The Invisible Man in a Fluorescent Suit

Aya Tarek, an Egyptian graffiti artist and muralist, completed a mural at USFCAM during a residency at USF. In an interview with Aya, I was able to discuss the influences she drew from while making her work. Aya explained her interest in architecture and the experience of connecting to what’s around her. When it came to her artistic process she explained how she never sketches before she comes to a space because her inspiration comes from what’s around her. Her mural, The Invisible Man in a Fluorescent Suit, displayed at USFCAM, has a palette of soft blue and greens with a striking neon orange geometric shape, which she explained came from her freestyle that allowed her to explore this process of creating an abstract work.

posePhoto by Mark Zbikowski

Art2Action sponsored THIS Bridge: Arab, Middle Eastern & Muslim Artists, a series of events to help bring awareness of Arabic and Middle Eastern culture from September 25 through October 1. In this series, Art2Action hosted the film Microphone, shown in the Oval Theater at USF on Monday, September 28.

Microphone, a fiction/documentary, was released in 2010 just before the Egyptian revolution in 2011. In the film, Aya played herself as a struggling artist in Alexandria among many other artists challenged by the restrictions on art in Egypt. As a viewer, it was inspiring to see these underground artists come together to express their art in different ways. Often in the film the artists were in constant pursuit of their talents, both for the sake of creating art and to understand the pursuit as something bigger than themselves. Since the film was released before the uprising of the Egyptian revolution there were many political undertones. When I spoke to Aya on her experience during the revolution she stated, “When we had the revolution I got really disappointed because things don’t happen the way you expect it to be.” Aya explained her mixed feelings from fear to anger, seeing the violence that not only affected her, but her friends and family. “I stopped making art” Aya said, “I stopped thinking about art. I was thinking about the future.”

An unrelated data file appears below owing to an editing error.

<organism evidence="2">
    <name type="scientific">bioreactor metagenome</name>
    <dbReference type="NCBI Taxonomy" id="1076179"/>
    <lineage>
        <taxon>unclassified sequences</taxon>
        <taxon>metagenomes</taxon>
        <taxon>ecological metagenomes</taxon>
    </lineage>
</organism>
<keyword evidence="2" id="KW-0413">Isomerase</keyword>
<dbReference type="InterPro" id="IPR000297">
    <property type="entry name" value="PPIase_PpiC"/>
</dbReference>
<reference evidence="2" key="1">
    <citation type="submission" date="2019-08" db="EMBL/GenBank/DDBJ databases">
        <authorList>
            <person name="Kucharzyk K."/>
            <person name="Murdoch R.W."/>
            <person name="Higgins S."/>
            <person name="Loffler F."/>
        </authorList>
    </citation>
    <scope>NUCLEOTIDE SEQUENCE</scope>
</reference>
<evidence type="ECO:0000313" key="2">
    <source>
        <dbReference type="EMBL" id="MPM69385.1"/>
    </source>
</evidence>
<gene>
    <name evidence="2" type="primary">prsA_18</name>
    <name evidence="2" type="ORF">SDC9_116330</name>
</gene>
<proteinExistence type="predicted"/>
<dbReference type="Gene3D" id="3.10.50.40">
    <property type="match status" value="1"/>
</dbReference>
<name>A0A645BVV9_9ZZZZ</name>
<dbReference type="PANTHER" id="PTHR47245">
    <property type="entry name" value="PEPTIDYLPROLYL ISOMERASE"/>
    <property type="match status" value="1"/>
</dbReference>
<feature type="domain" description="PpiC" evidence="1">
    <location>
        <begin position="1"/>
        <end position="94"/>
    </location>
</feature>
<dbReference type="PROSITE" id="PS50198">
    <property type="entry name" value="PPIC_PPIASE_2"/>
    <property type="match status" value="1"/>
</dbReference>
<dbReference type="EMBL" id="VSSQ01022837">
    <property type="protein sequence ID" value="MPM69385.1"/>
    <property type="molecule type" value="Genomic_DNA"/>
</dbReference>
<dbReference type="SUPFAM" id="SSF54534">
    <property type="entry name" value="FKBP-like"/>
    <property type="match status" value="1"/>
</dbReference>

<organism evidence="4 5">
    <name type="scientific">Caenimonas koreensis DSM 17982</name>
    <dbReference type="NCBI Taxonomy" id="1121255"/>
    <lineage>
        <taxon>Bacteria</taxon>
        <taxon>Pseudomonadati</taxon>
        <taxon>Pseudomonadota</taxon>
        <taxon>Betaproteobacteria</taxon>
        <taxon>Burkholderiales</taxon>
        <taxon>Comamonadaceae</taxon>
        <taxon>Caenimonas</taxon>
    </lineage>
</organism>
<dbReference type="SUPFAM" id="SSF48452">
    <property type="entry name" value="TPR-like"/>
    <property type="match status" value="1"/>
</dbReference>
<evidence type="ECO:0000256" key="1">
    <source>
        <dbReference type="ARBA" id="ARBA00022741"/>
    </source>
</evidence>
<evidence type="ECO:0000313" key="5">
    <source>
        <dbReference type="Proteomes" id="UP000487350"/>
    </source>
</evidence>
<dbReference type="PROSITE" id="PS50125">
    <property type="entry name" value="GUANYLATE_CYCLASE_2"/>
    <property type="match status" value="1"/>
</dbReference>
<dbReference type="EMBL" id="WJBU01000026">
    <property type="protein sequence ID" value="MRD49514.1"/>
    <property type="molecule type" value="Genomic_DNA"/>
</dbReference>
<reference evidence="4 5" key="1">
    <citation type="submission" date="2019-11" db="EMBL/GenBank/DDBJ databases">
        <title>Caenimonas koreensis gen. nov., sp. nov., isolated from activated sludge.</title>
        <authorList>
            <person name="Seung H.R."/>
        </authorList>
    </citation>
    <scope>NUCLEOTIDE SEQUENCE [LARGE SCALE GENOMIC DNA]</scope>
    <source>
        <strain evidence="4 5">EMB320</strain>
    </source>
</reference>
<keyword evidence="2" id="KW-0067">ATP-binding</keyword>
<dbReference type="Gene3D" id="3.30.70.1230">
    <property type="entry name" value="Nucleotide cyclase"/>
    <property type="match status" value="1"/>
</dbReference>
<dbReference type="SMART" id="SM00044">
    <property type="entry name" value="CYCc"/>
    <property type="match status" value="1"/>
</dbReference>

wall shotPhoto by Mark Zbikowski

During the Q&A after the film, Aya spoke about how fortunate she was to have a family that was supportive of her art. She talked about how she had faced rejection most of her life and emphasized how brave her mother was to always push her to follow her heart. Her grandfather was a painter so her mother was raised by an artist. Aya emphasized how lucky she was to have such support and stressed that there were people who did not grow up with this. Aya was also very passionate about Alexandria and how strong the people from her home were. “People are very talented and very inspiring in their own way.”

cranePhoto by Mark Zbikowski

In the process of her mural, Aya was assisted by a group of USF students who helped her complete the mural for the premiere at USFCAM on October 1. Mark Zbikowski, an MFA student at USF who assisted Aya said, “Having the opportunity to work with Aya has changed my perception as an artist. She has opened me up to a few styles that I never thought I would come around to. I am usually strictly an oil painter but being able to see her work, get inside her head and hear her ideas, has changed my approach to painting.”

tarek group shotPhoto by Mark Zbikowski

Aya continues to push the boundaries in her work to express the world around her. Aya’s mural, The Invisible Man in a Fluorescent Suit, will be displayed outside of USFCAM through December 12.

Jiesha Stephens
English Undergraduate
USFCAM Intern Writer

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